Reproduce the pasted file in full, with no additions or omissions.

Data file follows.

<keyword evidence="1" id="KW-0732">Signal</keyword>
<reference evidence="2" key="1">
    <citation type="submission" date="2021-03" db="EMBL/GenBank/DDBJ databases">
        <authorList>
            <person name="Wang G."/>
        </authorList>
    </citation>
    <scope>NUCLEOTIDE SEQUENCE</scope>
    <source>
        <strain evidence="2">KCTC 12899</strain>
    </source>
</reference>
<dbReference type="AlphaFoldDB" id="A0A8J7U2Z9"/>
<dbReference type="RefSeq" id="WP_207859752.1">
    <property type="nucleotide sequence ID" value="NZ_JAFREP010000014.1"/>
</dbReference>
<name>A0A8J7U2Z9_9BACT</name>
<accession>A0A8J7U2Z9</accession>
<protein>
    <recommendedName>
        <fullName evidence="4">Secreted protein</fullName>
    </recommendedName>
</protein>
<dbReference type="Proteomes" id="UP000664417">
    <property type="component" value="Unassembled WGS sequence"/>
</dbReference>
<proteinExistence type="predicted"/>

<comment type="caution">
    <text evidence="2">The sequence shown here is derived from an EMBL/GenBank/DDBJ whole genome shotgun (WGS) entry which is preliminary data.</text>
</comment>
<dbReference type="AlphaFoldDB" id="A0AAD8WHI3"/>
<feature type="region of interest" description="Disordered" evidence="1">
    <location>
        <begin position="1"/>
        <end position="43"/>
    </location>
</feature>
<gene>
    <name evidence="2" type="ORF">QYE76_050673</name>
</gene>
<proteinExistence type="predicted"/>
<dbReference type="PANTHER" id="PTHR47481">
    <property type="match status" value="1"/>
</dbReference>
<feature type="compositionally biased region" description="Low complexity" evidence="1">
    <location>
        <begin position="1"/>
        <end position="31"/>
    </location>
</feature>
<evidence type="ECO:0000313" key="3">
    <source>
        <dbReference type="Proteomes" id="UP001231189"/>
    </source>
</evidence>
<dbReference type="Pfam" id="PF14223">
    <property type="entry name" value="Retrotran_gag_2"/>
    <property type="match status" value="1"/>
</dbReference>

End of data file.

<keyword evidence="1" id="KW-0732">Signal</keyword>
<reference evidence="2" key="1">
    <citation type="submission" date="2021-03" db="EMBL/GenBank/DDBJ databases">
        <authorList>
            <person name="Wang G."/>
        </authorList>
    </citation>
    <scope>NUCLEOTIDE SEQUENCE</scope>
    <source>
        <strain evidence="2">KCTC 12899</strain>
    </source>
</reference>
<dbReference type="AlphaFoldDB" id="A0A8J7U2Z9"/>
<dbReference type="RefSeq" id="WP_207859752.1">
    <property type="nucleotide sequence ID" value="NZ_JAFREP010000014.1"/>
</dbReference>
<name>A0A8J7U2Z9_9BACT</name>
<accession>A0A8J7U2Z9</accession>
<protein>
    <recommendedName>
        <fullName evidence="4">Secreted protein</fullName>
    </recommendedName>
</protein>
<dbReference type="Proteomes" id="UP000664417">
    <property type="component" value="Unassembled WGS sequence"/>
</dbReference>
<proteinExistence type="predicted"/>

<comment type="caution">
    <text evidence="2">The sequence shown here is derived from an EMBL/GenBank/DDBJ whole genome shotgun (WGS) entry which is preliminary data.</text>
</comment>
<dbReference type="AlphaFoldDB" id="A0AAD8WHI3"/>
<feature type="region of interest" description="Disordered" evidence="1">
    <location>
        <begin position="1"/>
        <end position="43"/>
    </location>
</feature>
<gene>
    <name evidence="2" type="ORF">QYE76_050673</name>
</gene>
<proteinExistence type="predicted"/>
<dbReference type="PANTHER" id="PTHR47481">
    <property type="match status" value="1"/>
</dbReference>
<feature type="compositionally biased region" description="Low complexity" evidence="1">
    <location>
        <begin position="1"/>
        <end position="31"/>
    </location>
</feature>
<evidence type="ECO:0000313" key="3">
    <source>
        <dbReference type="Proteomes" id="UP001231189"/>
    </source>
</evidence>
<dbReference type="Pfam" id="PF14223">
    <property type="entry name" value="Retrotran_gag_2"/>
    <property type="match status" value="1"/>
</dbReference>